Closing the Two Loops

Saturday, June 1, 2013

Over the past few weeks I have been conducting an Improvement Science Experiment (ISE).  I do that a lot.  This one is a health improvement experiment. I do that a lot too.  Specifically – improving my own health. Ah! Not so diligent with that one.

The domain of health that I am focusing on is weight – for several reasons:
(1) because a stable weight that is within “healthy” limits is a good idea for many reasons and
(2) because weight is very easy to measure objectively and accurately.

But like most people I have constraints: motivation constraints, time constraints and money constraints.  What I need is a weight reduction design that requires no motivation, no time, and no money.  That sounds like a tough design challenge – so some consideration is needed.

Design starts with a specific purpose and a way of monitoring progress.  And I have a purpose – weight within acceptable limits; a method for monitoring progress – a dusty set of digital scales. What I need is a design for delivering the improvement and a method for maintaining it. That is the challenge.

So I need a tested design that will deliver the purpose.  I could invent something here but it is usually quicker to learn from others who have done it, or something very similar.  And there is lots of knowledge and experience out there.  And they fall into two broad schools – Eat Healthier or Exercise More and usually Both.

Eat Healthier is sold as  Eat Less of the Yummy Bad Stuff and more of the Yukky Good Stuff. It sounds like a Puritanical Policy and is not very motivating. So with zero motivation as  a constraint this is a problem.  And Yukky Good Stuff seems to come with a high price tag. So with zero budget as a constraint this is a problem too.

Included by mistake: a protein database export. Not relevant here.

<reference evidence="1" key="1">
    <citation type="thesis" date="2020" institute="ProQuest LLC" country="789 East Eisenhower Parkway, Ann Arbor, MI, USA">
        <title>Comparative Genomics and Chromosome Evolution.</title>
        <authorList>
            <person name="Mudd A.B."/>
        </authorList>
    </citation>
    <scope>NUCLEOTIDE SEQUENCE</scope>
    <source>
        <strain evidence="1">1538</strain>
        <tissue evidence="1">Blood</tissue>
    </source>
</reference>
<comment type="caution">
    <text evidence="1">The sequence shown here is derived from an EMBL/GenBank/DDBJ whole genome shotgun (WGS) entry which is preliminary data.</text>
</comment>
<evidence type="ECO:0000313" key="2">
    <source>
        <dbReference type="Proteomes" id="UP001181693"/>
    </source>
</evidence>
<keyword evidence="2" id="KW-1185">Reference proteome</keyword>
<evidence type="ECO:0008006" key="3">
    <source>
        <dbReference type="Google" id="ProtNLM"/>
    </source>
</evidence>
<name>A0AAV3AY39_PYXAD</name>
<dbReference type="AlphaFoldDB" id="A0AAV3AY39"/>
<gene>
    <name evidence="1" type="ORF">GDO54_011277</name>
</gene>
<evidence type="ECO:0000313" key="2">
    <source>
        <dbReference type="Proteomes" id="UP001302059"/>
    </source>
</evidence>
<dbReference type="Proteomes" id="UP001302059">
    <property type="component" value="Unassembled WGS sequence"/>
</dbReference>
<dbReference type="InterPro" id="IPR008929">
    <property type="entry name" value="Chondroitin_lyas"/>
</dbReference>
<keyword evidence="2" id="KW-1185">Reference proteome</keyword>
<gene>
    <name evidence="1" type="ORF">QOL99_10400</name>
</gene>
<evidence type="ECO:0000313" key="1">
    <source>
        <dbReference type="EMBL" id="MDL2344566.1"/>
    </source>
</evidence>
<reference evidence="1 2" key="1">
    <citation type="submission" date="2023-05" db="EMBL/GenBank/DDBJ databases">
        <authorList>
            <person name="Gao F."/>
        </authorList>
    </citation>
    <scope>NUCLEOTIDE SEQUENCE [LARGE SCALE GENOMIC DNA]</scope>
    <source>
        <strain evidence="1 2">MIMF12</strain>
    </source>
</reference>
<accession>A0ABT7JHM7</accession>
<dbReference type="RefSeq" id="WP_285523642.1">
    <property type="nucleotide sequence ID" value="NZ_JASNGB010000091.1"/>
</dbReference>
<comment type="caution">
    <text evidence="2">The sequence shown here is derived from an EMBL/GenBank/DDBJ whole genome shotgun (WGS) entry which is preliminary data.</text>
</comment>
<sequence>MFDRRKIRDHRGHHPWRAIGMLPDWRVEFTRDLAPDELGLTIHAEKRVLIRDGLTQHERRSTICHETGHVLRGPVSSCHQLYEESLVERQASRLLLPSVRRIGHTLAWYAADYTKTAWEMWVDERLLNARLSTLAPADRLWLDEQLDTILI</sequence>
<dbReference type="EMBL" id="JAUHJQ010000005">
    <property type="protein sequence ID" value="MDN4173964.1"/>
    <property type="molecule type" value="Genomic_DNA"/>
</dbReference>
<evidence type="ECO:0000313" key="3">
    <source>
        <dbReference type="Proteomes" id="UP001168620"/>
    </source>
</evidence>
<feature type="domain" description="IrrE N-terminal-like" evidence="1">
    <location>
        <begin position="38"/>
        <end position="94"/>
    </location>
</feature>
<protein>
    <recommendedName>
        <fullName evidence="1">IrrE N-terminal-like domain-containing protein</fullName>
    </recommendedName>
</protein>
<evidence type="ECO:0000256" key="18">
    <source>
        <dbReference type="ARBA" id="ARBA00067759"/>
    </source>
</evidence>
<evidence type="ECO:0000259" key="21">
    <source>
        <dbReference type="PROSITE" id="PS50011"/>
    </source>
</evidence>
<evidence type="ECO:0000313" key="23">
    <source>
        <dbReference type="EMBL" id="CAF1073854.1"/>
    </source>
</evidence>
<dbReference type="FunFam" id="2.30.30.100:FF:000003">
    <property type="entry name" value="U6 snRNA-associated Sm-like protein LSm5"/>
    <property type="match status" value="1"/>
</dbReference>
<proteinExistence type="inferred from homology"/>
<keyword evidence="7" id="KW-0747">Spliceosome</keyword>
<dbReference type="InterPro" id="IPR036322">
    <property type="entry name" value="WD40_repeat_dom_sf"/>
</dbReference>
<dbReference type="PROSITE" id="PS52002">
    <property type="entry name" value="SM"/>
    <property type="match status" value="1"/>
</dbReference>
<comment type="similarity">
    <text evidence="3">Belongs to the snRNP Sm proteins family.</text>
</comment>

Exercise More is sold as Get off Your Bottom and Go for a Walk. It sounds like a Macho Man Mantra. Not very motivating either. It takes time to build up a “healthy” sweat and I have no desire to expose myself as a health-desperado by jogging around my locality in my moth-eaten track suit.  So with zero time as a constraint this is a problem. Gym subscriptions and the necessary hi-tech designer garb do not come cheap.  So with a zero budget constraint this is another problem.

So far all the conventional wisdom is failing to meet any of my design constraints. On all dimensions.

Oh dear!

The rhetoric is not working.  That packet of Chocolate Hob Nobs is calling to me from the cupboard. And I know I will feel better if I put them out of their misery. Just one will not do any harm. Yum Yum.  Arrrgh!!!  The Guilt. The Guilt.

OK – get a grip – time for Improvement Scientist to step in – we need some Science.

[Improvement Science hat on]

The physics and physiology are easy on this one:

(a) What we eat provides us with energy to do necessary stuff (keep warm, move about, think, etc). Food energy  is measured in “Cals”; work energy is measured in “Ergs”.
(b) If we eat more Cals than we burn as Ergs then the difference is stored for later – ultimately as blubber (=fat).
(c) There are four contributors to or weight: dry (bones and stuff), lean (muscles and glands of various sorts), fluid (blood, wee etc), and blubber (fat).
(d) The sum of the dry, lean, and fluids should be constant – we need them – we do not store energy there.
(e) The fat component varies. It is stored energy. Work-in-progress so to speak.
(f) One kilogram of blubber is equivalent to about 9000 Cals.